In order to confirm that this IR spectra comes from 2, Sander computed the structure and IR frequencies of both 1 and 2. The 2A1 structure of 1 had been studied previously2, but what had gone unnoticed is that another structure is possible, the 2B2 state. These two states differ in the separation between C1 and C3. When the distance is short, the SOMO is of a1 symmetry and this orbital has bonding character between these two carbon centers, giving rise to the 2A1 state (1a). As the distance gets longer between C1 and C3, a b2 orbital, having antibonding character between C1and C3, becomes lower in energy than the a1 orbital, so that the structure is 2B2 (1b). The UBLYP/cc-pVTZ optimized structures are shown in Figure 1. 1a is 2-3 kcal mol-1 lower in energy than 1b. Furthermore, 1b has one imaginary frequency and is not a local energy minimum. Sander also optimized the structures of 2a and 2b¸ finding little effect due to the fluorine substitution.

1a

1b

Figure 1. UBLYP/cc-pVTZ optimized structures of 1a (2A1) and 1b (2B1).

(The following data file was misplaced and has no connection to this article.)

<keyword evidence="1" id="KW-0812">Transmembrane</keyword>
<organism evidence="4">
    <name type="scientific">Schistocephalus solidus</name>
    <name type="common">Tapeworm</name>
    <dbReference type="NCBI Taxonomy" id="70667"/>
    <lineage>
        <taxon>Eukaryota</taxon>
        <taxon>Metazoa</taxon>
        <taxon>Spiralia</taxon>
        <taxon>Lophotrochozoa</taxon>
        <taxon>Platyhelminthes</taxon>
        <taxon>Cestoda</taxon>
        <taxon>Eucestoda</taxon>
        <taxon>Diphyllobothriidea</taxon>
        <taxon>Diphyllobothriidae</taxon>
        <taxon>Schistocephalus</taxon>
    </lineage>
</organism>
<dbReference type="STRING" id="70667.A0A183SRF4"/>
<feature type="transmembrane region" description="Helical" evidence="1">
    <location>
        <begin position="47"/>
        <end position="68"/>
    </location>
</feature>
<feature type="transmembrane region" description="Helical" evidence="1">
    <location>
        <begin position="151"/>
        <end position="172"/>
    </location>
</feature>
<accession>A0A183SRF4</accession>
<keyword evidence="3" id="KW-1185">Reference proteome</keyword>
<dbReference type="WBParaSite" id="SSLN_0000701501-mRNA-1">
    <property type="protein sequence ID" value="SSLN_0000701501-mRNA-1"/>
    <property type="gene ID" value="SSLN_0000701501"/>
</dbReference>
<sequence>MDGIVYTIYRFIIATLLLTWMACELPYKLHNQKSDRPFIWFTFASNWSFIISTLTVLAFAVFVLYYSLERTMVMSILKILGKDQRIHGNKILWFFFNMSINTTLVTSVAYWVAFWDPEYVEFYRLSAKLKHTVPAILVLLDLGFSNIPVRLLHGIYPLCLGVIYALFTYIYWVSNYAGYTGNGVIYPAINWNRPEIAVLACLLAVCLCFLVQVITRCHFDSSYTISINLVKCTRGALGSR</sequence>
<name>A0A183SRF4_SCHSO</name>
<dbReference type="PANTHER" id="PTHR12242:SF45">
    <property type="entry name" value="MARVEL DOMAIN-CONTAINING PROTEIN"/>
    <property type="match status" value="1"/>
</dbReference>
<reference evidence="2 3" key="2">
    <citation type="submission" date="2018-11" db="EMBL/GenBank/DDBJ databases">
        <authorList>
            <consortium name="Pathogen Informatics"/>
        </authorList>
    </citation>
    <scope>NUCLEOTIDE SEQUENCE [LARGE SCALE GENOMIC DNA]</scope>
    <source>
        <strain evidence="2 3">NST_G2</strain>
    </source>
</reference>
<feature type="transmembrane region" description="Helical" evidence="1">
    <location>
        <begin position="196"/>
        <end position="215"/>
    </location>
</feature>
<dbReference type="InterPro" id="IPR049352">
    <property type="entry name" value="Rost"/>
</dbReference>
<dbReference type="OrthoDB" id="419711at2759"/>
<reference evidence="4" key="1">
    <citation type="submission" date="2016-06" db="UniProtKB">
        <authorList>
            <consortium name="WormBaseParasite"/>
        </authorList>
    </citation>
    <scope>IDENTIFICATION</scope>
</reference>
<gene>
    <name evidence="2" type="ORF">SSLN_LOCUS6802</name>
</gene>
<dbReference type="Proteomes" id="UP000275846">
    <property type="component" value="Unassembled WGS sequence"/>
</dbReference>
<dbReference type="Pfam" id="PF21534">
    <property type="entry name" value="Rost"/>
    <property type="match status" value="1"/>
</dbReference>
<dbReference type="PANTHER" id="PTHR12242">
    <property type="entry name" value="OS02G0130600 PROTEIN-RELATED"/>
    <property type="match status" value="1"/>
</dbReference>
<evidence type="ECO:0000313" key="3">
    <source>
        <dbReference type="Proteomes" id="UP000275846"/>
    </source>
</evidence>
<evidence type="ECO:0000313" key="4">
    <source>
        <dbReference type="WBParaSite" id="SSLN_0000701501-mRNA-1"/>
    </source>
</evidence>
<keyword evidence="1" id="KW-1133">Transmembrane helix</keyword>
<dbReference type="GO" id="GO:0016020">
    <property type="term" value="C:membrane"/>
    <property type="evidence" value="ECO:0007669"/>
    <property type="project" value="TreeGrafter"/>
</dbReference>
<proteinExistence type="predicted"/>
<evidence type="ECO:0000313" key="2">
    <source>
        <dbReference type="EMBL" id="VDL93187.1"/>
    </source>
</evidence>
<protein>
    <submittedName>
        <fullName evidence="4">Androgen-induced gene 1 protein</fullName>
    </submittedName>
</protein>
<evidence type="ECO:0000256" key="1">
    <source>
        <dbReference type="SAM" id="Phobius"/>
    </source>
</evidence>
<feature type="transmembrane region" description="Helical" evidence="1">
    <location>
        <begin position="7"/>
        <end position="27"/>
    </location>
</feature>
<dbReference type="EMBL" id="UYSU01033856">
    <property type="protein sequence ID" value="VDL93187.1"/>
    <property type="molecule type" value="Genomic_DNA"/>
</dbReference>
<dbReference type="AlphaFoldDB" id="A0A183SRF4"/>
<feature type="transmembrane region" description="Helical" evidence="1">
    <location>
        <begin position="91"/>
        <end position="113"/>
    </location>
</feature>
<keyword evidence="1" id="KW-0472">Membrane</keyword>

The computed IR frequencies are listed in Table 1. The computed frequencies (and their relative intensities) of 2a match up strikingly well with those of the experiment. Sander concludes that 2a has in fact been prepared and characterized.

References

(1) Venkataramani, S.; Winkler, M.; Sander, W., "Trifluoro-1,3,5-tridehydrobenzene," Angew. Chem. Int. Ed. 2007, 46, 4888-4893, DOI: 10.1002/anie.200700536

(2) Cristian, A. M. C.; Shao, Y.; Krylov, A. I., "Bonding Patterns in Benzene Triradicals from Structural, Spectroscopic, and Thermochemical Perspectives," J. Phys. Chem. A 2004, 108, 6581-6588, DOI: 10.1021/jp049007j.

InChI:

1: InChI=1/C6H3/c1-2-4-6-5-3-1/h1,4-5H
2: InChI=1/C6F3/c7-4-1-5(8)3-6(9)2-4

benzynes &DFT Steven Bachrach 20 Aug 2007 No Comments